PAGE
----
Henry says he “can’t write love”. But he can write about adultery. While his actress wife plays the unfaithful lead in his latest play, Henry is busy committing adultery in real life. But true love – the real thing – remains, in his mind, too clichéd to be written down.
Tom Stoppard’s 1982 play has not dated. Bar an old-fashioned backpack and the presence of LPs rather than CDs, director Anna Mackmin’s revival at the Old Vic shows that issues of love and infidelity are timeless, much like the minimalist white set upon which the action is played out.
Toby Stephens’s Henry is an intellectual snob. An acclaimed playwright, he uses wordplay like a weapon with which to quickly dispatch those less intellectual than himself. But it is also a defence mechanism which he uses to shield himself from deep feeling. Love, jealousy and pain are clichés that he does not indulge and seems not to feel.
The emotional, empathetic Annie (Hattie Morahan) can’t understand this. Henry has left the antagonistic domestic set-up he shared with wife Charlotte (Fenella Woolgar) for the supposed domestic bliss offered by Annie, who in turn has left her husband Max (Barnaby Kay). But while she fawns over her new lover with the girlish delight of true love, Henry, though he says he loves her, expresses little in the way of emotional passion for her.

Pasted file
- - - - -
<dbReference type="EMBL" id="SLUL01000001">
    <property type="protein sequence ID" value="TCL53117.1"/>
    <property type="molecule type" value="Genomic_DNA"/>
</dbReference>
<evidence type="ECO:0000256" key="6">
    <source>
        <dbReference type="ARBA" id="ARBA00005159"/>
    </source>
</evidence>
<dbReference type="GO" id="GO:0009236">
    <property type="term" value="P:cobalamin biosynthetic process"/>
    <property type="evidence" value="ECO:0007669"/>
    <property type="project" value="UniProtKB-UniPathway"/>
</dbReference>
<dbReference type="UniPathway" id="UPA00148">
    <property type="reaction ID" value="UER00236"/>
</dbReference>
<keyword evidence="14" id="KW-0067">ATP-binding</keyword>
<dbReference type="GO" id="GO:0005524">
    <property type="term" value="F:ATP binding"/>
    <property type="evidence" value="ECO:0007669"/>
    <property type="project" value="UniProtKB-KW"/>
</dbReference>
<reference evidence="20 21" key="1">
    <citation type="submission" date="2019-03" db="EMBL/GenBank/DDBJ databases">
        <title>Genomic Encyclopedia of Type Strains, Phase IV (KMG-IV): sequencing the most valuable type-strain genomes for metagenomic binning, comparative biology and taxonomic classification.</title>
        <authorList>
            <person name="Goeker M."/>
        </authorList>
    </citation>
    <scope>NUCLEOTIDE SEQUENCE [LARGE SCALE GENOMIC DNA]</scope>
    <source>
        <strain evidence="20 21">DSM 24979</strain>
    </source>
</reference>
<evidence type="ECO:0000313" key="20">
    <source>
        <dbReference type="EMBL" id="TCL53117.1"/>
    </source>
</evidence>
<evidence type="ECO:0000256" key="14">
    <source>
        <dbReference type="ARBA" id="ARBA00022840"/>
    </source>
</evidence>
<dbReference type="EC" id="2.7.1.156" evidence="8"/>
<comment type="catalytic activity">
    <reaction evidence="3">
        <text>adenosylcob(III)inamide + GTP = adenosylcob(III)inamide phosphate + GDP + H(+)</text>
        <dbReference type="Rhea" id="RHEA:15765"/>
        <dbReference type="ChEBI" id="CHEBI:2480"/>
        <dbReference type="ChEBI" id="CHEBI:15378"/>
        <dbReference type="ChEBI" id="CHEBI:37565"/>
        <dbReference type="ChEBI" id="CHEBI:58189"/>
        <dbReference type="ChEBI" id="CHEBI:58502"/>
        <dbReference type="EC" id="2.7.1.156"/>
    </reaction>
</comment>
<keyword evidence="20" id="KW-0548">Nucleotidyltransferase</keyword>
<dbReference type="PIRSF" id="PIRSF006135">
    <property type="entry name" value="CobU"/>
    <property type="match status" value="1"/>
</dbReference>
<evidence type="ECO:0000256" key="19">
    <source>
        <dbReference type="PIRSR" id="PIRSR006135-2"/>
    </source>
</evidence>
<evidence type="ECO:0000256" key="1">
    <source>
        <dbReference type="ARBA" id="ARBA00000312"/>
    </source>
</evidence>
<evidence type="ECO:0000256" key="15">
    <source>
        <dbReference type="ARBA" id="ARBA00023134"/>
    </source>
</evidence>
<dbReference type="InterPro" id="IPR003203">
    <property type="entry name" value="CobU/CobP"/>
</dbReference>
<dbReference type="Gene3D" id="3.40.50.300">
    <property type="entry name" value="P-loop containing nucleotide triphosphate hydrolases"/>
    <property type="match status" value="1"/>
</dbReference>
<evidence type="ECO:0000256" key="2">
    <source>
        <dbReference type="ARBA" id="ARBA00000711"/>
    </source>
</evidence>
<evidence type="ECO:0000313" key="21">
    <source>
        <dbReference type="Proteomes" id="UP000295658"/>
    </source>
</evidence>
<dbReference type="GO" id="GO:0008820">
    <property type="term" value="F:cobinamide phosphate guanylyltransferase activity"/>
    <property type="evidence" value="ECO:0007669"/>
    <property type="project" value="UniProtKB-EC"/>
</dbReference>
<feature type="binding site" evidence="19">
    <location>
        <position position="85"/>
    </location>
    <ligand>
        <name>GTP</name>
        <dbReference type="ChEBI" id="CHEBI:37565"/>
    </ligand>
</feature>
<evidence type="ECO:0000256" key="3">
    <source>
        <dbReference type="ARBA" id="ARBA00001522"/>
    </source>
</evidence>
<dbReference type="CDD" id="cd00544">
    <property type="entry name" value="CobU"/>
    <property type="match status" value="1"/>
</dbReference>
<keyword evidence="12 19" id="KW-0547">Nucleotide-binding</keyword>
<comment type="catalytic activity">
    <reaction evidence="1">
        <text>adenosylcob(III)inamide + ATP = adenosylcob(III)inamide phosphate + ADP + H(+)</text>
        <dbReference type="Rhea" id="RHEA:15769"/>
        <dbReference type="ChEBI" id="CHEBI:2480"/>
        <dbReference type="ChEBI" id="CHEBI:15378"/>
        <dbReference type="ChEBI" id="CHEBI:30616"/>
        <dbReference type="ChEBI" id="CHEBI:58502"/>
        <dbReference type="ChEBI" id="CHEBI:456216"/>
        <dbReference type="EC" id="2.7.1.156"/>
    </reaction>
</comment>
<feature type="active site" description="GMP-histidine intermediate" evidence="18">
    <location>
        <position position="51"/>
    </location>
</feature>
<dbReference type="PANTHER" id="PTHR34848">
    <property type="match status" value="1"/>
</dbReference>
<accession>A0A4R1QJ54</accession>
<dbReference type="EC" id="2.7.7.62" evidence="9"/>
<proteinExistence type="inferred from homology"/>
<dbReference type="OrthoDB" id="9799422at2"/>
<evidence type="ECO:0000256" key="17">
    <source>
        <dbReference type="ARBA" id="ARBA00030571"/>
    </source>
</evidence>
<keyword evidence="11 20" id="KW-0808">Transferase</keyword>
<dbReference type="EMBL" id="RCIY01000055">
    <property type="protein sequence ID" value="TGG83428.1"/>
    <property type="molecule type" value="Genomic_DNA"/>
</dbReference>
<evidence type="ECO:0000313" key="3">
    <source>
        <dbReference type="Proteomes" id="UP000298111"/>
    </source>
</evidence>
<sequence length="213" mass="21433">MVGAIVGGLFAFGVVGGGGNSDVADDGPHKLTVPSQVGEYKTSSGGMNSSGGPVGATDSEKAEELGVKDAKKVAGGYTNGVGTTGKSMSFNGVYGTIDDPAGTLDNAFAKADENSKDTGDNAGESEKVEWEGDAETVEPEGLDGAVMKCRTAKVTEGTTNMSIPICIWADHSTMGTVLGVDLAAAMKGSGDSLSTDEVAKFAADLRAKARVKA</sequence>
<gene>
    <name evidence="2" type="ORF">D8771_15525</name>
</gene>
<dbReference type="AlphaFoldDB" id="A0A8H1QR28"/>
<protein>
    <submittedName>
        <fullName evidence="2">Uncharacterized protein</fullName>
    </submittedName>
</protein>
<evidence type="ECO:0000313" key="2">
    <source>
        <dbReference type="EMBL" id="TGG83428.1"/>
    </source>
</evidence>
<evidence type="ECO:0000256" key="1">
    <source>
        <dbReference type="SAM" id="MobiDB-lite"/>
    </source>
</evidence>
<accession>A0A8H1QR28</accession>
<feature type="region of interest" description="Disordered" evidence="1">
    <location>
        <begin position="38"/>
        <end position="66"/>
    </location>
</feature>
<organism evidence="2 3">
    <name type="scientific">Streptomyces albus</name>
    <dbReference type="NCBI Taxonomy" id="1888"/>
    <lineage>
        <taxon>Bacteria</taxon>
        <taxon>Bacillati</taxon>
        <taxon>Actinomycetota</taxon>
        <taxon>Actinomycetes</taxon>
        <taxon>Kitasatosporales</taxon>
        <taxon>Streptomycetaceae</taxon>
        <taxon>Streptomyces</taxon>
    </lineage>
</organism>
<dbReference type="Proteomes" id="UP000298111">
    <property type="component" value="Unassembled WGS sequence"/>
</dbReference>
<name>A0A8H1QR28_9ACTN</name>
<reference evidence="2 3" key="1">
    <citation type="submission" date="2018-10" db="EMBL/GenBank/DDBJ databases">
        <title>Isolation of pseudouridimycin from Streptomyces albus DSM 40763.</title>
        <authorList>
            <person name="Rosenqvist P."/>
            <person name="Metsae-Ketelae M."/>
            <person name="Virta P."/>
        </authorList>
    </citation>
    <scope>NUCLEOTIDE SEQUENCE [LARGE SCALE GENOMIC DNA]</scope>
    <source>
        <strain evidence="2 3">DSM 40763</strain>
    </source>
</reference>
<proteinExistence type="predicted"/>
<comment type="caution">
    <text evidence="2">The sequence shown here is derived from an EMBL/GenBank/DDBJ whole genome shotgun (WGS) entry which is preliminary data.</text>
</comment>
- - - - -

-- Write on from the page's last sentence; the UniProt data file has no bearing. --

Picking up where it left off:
When Annie becomes passionate about helping a soldier convicted of a crime, Henry, disparaging of her cause and her feelings, lets Annie slip into an infidelity of her own and their life starts to mimic his play. Ironically it is only then that he seems to finally feel something: the pain of betrayal.
With the use of sliding panels, Lez Brotherston’s set effectively facilitates Stoppard’s cleverly constructed play, which, at the beginning, switches between Henry’s play and real life with such cunning as to catch out any audience members snoozing at the back. Well thought-out use of props also helps to blur the line between reality and drama. In Henry’s play the cheating wife brings back apt tokens of her supposed trips abroad, even though she forgot her passport. In real life Annie brings Henry a tartan scarf from her trip to Glasgow.
Well chosen musical excerpts – each crooning about love – illustrate the action, ending with the perfectly appropriate I’m A Believer, which seems to say everything Henry wanted to write about love but couldn’t.